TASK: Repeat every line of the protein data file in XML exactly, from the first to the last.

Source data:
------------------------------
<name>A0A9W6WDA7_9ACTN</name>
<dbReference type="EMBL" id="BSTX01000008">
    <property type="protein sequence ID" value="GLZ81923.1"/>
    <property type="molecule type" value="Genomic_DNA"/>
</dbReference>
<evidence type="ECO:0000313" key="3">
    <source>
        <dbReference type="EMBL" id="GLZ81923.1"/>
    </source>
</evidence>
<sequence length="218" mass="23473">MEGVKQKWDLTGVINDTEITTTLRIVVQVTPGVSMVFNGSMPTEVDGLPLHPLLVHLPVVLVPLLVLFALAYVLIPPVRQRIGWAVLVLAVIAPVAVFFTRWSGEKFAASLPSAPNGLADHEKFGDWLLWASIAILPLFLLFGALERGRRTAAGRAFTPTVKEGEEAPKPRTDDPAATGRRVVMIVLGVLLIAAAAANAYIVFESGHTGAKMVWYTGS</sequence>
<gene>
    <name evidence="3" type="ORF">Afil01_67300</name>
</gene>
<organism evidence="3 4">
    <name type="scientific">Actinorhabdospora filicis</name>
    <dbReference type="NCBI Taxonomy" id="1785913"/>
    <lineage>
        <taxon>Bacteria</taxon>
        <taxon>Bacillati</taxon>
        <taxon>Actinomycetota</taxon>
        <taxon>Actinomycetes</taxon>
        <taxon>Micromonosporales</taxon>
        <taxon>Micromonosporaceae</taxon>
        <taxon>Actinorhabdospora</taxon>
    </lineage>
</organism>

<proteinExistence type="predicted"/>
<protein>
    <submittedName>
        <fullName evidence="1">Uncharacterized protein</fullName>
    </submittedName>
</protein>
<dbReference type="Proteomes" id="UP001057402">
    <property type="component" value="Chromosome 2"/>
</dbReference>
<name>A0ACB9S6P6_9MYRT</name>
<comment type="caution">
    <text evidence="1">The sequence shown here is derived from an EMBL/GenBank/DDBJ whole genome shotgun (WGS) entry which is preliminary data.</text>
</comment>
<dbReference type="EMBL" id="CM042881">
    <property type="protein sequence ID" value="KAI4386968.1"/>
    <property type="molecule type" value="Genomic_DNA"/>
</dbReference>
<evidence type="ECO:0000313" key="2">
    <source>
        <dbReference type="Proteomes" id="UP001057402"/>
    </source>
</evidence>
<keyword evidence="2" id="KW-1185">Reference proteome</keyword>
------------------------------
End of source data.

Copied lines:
<name>A0A9W6WDA7_9ACTN</name>
<dbReference type="EMBL" id="BSTX01000008">
    <property type="protein sequence ID" value="GLZ81923.1"/>
    <property type="molecule type" value="Genomic_DNA"/>
</dbReference>
<evidence type="ECO:0000313" key="3">
    <source>
        <dbReference type="EMBL" id="GLZ81923.1"/>
    </source>
</evidence>
<sequence length="218" mass="23473">MEGVKQKWDLTGVINDTEITTTLRIVVQVTPGVSMVFNGSMPTEVDGLPLHPLLVHLPVVLVPLLVLFALAYVLIPPVRQRIGWAVLVLAVIAPVAVFFTRWSGEKFAASLPSAPNGLADHEKFGDWLLWASIAILPLFLLFGALERGRRTAAGRAFTPTVKEGEEAPKPRTDDPAATGRRVVMIVLGVLLIAAAAANAYIVFESGHTGAKMVWYTGS</sequence>
<gene>
    <name evidence="3" type="ORF">Afil01_67300</name>
</gene>
<organism evidence="3 4">
    <name type="scientific">Actinorhabdospora filicis</name>
    <dbReference type="NCBI Taxonomy" id="1785913"/>
    <lineage>
        <taxon>Bacteria</taxon>
        <taxon>Bacillati</taxon>
        <taxon>Actinomycetota</taxon>
        <taxon>Actinomycetes</taxon>
        <taxon>Micromonosporales</taxon>
        <taxon>Micromonosporaceae</taxon>
        <taxon>Actinorhabdospora</taxon>
    </lineage>
</organism>

<proteinExistence type="predicted"/>
<protein>
    <submittedName>
        <fullName evidence="1">Uncharacterized protein</fullName>
    </submittedName>
</protein>
<dbReference type="Proteomes" id="UP001057402">
    <property type="component" value="Chromosome 2"/>
</dbReference>
<name>A0ACB9S6P6_9MYRT</name>
<comment type="caution">
    <text evidence="1">The sequence shown here is derived from an EMBL/GenBank/DDBJ whole genome shotgun (WGS) entry which is preliminary data.</text>
</comment>
<dbReference type="EMBL" id="CM042881">
    <property type="protein sequence ID" value="KAI4386968.1"/>
    <property type="molecule type" value="Genomic_DNA"/>
</dbReference>
<evidence type="ECO:0000313" key="2">
    <source>
        <dbReference type="Proteomes" id="UP001057402"/>
    </source>
</evidence>
<keyword evidence="2" id="KW-1185">Reference proteome</keyword>